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Sinus Thrombosis After a Jump From a Small Rock and a Sneezing Attack: Minor Endothelial Trauma as a Precipitating Factor for Cerebral Venous Thrombosis?

Authors

  • Carina Röttger MD,

  • Susan Trittmacher MD,

  • Tibo Gerriets MD,

  • Manfred Kaps MD,

  • Erwin Stolz MD


  • From the Department of Neurology, University of Giessen, Giessen, Germany (Drs. Röttger, Gerriets, Kaps, and Stolz); and the Department of Neuroradiology, University of Giessen, Giessen, Germany (Dr. Trittmacher).

Address all correspondence to Dr. Carina Röttger, Department of Neurology, University of Giessen, Giessen, Germany.

Abstract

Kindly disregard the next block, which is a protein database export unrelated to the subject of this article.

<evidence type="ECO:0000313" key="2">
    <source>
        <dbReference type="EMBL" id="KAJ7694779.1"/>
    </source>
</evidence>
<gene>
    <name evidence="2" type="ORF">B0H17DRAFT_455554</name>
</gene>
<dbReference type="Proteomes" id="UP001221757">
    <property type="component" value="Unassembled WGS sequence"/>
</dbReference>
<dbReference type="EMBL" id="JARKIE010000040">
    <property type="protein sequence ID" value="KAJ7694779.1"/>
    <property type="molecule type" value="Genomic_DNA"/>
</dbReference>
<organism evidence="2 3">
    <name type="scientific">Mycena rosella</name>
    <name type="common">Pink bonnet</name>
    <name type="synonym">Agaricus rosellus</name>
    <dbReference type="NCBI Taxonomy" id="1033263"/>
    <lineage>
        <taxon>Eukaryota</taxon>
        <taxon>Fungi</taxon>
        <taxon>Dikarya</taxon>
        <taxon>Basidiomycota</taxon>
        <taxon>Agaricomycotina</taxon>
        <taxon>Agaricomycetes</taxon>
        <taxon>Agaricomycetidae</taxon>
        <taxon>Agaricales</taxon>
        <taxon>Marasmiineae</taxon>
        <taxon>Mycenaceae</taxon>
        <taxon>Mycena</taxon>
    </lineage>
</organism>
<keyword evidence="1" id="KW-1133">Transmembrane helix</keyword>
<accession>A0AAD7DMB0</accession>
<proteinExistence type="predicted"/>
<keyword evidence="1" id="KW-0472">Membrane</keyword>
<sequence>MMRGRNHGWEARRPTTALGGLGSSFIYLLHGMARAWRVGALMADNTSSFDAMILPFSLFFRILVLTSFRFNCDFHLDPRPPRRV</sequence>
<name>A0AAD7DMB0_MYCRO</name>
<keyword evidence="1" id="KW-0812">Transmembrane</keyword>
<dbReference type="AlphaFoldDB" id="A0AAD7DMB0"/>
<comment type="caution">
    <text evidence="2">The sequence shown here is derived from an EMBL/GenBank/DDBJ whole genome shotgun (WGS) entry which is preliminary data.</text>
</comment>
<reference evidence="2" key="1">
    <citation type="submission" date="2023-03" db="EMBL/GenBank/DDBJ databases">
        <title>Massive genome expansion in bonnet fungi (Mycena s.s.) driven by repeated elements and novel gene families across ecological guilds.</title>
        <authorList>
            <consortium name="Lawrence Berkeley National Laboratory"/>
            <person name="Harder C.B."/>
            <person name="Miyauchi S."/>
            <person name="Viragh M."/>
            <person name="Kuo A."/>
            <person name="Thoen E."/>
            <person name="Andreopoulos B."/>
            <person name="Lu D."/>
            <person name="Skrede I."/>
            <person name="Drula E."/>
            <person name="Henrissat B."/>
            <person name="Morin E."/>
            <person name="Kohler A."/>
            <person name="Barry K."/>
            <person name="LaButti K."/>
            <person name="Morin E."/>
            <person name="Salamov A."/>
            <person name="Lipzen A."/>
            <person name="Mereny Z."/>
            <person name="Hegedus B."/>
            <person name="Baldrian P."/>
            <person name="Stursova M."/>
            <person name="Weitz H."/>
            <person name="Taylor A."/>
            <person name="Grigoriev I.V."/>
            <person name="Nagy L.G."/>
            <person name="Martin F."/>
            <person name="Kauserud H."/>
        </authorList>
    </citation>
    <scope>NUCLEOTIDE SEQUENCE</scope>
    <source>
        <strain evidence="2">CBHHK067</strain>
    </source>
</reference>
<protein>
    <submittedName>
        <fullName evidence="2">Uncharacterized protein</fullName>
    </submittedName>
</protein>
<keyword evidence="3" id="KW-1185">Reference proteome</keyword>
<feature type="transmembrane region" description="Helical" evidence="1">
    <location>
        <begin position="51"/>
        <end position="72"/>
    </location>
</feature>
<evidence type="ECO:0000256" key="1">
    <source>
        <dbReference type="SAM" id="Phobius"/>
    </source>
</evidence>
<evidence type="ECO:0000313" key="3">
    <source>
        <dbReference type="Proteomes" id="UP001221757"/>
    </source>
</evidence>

Cerebral venous thrombosis (CVT) associated with minor or trivial head trauma has only been described in a few cases so far. We report two patients who developed CVT after a sudden intracranial pressure increase and head acceleration. A 49-year-old woman jumped from a small rock, 1 m in height, and developed instantaneous occipital headaches. Magnetic resonance imaging (MRI) confirmed confluens sinuum thrombosis. Risk factors consisted of smoking and oral contraceptives. Our second patient, an 18-year-old woman, experienced instantaneous headaches after a sneezing attack. Superior sagittal and right-sided transverse sinus thrombosis were confirmed by venous computed tomography angiography. She took oral contraceptives as an additional risk factor. In about 20% of CVT cases the cause remains unclear. As minor head trauma may not have been recognized during history taking, this may represent a so far under-recognized precipitating factor for CVT.

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